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Interaction of Tournemire argillite (Aveyron, France) with hyperalkaline fluids: Batch experiments performed with powdered and/or compact materials


Journal title : Physics and Chemistry of the Earth
Volume : 32
Issue : 1-7
Pagination : 320-333
Publication date : 01/02/2007

Summary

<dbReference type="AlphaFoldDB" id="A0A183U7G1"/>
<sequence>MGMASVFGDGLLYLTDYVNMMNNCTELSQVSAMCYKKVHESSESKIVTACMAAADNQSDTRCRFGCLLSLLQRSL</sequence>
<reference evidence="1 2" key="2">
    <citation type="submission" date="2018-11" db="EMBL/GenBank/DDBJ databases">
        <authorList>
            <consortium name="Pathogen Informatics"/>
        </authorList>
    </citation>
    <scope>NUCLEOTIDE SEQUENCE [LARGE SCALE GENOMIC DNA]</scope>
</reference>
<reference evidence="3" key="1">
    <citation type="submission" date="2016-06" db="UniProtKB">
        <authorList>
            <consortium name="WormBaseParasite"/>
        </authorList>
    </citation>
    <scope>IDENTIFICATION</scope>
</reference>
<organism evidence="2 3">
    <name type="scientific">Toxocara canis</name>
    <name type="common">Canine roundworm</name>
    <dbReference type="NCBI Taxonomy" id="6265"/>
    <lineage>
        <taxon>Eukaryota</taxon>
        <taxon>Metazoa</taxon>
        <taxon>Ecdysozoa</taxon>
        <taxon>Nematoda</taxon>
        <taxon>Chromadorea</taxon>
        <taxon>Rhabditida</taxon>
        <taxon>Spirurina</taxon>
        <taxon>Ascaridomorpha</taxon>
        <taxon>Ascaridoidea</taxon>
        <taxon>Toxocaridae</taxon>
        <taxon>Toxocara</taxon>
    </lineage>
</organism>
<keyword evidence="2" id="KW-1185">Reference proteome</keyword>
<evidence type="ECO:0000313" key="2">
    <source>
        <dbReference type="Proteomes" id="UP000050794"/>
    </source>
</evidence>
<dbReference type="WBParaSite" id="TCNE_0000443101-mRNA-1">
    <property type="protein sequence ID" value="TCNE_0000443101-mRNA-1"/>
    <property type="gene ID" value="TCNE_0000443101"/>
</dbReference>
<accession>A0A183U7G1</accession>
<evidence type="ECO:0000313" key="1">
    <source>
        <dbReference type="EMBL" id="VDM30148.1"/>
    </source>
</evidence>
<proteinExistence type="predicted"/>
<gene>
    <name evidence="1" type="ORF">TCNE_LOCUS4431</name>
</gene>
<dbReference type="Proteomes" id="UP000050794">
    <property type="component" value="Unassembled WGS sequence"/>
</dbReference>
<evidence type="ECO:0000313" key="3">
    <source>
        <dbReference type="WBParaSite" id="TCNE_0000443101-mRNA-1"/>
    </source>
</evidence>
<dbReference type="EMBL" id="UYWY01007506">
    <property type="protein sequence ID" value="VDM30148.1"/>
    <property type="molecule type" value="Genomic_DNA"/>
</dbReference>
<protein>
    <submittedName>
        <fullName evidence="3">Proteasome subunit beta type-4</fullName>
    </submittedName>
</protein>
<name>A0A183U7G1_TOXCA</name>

Argillaceous rocks and concrete matrix are considered as potential host rocks and engineered barrier, respectively for radioactive waste repositories. The concrete matrix could react with the groundwater of the geological site, inducing a drastic change in its chemical composition and pH. Consequently, the physico-chemical properties of the rock in contact with this hyperalkaline fluid may be modified. Therefore, an experimental programme has been developed for examining the physico-chemical changes of claystone in contact with alkaline fluids: batch experiments undertaken as a preliminary step followed by diffusion and percolation experiments in order to describe and to assess the physico-chemical phenomena observed under repository conditions. The first series of batch experiments are carried out in order to study the degradation of the Tournemire argillite properties caused by a fluid resulting from a contact with fresh concrete, considered as the most aggressive in relation to its hyper alkaline pH (≈13). Thus, the influence of several parameters is tested, such as liquid/rock ratio (L/R 3-30 g/g), contact time (1-3 months), temperature (25-70 °C) and oxygen concentration. To compare the effect of the concrete maturity on the argillite physico-chemical damage, the second series of batch experiments are performed with a fluid resulting from a contact with moderately degraded concrete. Experiments are carried out on powdered and compact samples in order to identify structural and geochemical modifications. Before and after contact with simplified concrete fluids, powdered solids were mainly characterised by XRD (with measurements of specific surface area and SEM observations for a selection of samples) whereas compact materials were only observed by SEM. The chemical composition of the recovered solutions was also determined for their major anions and cations with their carbon content and pH values. Interpretations are based on solid analyses and aqueous chemistry. The comparison of results obtained with powdered and compact solids is only feasible for short time experiments. Aqueous chemistry and solid analyses indicate the dissolution of pyrite, dolomite and organic carbon with the precipitation of calcite. Precipitations of zeolites and K-feldspars occur sometimes and are only evidenced by SEM analyses. Nevertheless, silicates dissolution or precipitation is unclear through XRD analyses. Experimental conditions influence widely the intensity/nature of processes and prevent the transposition of data obtained in given conditions to other ones.


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